Bill O'Reilly Supports ABC Decision to Cancel 'Roseanne'

Bill O'Reilly added his name to the choir of voices supporting ABC's cancellation of the Roseanne revival series.

The conservative pundit took to Twitter to Tuesday morning to share he agreed with the network's decision to cancel the hit sitcom after star Roseanne Barr shared a racist tweet toward Valerie Jarrett.

"Roseanne Barr's vicious personal attack on former Obama senior adviser Valerie Jarrett came out of nowhere and cost Ms. Barr and the entire staff of her program their jobs," O'Reilly tweeted. "[ABC]/[Disney] could not continue with the show without insulting millions of Americans."

Barr found herself at the center of massive controversy after tweeting that Jarrett was the product of the Black Muslim Brotherhood and Planet of the Apes.

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(Photo: Twitter / @therealroseanne)

The tweet garnered massive backlash and led to the shocking cancellation of the No.1 comedy on television for the 2017-2018 television season.

"Roseanne's Twitter statement is abhorrent, repugnant, and inconsistent with our values, and we have decided to cancel her show," read ABC Entertainment President Channing Dungey's brief statement to press.

The decision to cancel the series was supported by Disney CEO Bob Iger, who added, "There was only one thing to do here, and that was the right thing."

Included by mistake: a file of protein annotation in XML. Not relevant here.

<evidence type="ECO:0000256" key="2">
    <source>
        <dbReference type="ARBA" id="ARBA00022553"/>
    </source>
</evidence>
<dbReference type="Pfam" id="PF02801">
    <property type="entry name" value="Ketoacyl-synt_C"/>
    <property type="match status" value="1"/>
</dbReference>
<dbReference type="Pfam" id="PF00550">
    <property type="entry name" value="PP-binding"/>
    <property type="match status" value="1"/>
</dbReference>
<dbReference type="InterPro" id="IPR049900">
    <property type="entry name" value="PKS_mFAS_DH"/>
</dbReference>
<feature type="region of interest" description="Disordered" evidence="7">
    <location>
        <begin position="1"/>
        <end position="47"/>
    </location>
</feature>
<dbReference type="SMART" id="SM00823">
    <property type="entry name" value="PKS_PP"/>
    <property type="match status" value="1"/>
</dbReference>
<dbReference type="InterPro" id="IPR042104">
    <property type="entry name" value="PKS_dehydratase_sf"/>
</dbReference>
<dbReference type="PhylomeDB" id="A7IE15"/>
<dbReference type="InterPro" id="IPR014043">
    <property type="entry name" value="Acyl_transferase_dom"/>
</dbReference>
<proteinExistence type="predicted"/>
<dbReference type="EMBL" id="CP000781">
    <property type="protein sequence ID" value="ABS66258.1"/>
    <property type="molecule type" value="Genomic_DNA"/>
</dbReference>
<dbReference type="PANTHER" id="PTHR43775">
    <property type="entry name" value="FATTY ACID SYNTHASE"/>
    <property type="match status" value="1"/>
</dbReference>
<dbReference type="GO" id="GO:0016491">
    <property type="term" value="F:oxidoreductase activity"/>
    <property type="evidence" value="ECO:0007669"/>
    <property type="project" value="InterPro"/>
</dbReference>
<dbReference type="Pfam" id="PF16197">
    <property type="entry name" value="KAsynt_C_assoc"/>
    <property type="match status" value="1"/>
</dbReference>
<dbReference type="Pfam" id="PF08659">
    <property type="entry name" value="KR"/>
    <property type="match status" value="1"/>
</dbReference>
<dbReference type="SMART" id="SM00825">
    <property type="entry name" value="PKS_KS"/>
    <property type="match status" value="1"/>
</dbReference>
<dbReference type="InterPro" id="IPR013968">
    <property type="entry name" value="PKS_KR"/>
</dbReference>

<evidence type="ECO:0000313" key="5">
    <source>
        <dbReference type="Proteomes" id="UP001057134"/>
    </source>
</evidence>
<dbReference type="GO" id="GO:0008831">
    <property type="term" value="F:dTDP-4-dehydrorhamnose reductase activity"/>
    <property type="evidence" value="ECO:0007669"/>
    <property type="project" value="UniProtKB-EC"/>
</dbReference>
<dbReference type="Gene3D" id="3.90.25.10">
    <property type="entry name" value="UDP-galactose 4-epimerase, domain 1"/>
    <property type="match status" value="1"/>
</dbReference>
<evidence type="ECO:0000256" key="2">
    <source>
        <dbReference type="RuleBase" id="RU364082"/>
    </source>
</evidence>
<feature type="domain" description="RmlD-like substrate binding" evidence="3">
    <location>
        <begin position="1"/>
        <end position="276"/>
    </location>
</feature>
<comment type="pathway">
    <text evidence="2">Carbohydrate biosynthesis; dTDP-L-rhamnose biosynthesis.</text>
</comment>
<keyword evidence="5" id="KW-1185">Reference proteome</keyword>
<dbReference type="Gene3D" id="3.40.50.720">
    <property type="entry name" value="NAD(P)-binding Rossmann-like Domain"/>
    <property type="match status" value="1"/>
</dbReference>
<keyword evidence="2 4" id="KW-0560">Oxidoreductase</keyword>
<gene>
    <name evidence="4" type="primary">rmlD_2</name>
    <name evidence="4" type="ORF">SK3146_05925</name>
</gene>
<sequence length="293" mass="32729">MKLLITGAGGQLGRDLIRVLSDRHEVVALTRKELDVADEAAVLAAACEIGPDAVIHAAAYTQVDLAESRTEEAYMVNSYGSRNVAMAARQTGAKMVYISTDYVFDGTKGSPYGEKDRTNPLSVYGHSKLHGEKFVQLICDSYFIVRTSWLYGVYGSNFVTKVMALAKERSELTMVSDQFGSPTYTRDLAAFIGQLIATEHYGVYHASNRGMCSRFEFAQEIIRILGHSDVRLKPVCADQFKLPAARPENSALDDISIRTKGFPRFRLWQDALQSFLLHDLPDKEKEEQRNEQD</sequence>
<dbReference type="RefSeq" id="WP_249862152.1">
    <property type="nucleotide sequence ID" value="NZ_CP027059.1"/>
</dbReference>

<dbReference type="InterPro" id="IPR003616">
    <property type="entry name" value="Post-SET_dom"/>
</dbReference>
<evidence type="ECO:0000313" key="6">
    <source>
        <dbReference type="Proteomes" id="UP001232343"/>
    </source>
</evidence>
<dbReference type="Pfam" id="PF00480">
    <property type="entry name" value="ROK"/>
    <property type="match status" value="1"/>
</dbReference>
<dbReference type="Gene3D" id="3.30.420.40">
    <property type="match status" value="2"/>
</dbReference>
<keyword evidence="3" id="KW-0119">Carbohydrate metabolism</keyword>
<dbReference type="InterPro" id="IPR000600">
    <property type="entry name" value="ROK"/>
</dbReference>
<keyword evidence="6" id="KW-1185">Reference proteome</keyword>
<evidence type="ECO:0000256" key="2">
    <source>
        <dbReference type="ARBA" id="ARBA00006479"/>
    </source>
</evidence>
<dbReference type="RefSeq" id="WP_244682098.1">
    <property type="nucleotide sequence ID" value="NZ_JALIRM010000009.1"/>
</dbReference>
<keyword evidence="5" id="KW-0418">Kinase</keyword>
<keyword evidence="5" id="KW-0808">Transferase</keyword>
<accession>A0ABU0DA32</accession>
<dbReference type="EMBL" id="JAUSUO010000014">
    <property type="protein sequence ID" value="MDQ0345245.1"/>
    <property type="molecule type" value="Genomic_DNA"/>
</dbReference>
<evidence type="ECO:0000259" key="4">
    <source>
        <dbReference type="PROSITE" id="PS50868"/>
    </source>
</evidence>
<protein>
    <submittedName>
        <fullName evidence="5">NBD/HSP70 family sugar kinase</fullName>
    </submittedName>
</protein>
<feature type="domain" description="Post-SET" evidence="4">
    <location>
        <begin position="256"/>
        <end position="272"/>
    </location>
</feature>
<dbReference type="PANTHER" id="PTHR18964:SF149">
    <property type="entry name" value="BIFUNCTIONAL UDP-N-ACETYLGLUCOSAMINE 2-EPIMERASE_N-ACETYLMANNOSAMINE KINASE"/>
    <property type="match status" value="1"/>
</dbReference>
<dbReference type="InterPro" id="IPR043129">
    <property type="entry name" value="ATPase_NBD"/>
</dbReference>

Hours after the tweet was sent, Barr shared an apology and pledged to leave Twitter.

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(Photo: ABC/Adam Rose)

"I apologize to Valerie Jarrett and to all Americans," Barr wrote. "I am truly sorry for making a bad joke about her politics and her looks. I should have known better. Forgive me-my joke was in bad taste."

However, her absence was shortlived as she began retweeting supportive fans, as well as breaking her silence after the news broke.

"Don't feel sorry for me, guys!!-I just want to apologize to the hundreds of people, and wonderful writers (all liberal) and talented actors who lost their jobs on my show due to my stupid tweet. I will be on Joe Rogan's podcast friday," Barr tweeted.

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Ahead of an appearance on an MSNBC town hall about racism in every day life, Jarrett spoke out about Barr's comments and the resulting backlash.

"This should be a teaching moment," Jarrett told the crowd in attendance. "I'm fine. I'm worried about all the people out there who don't have a circle of friends and followers coming to their defense. The person who's walking down the street minding their own business and they see somebody cling to their purse, or want to cross the street, or every black parent I know who has a boy who has to sit down and have a conversation, 'the talk' as we call it, and as you say, those ordinary examples of racism that happen every single day."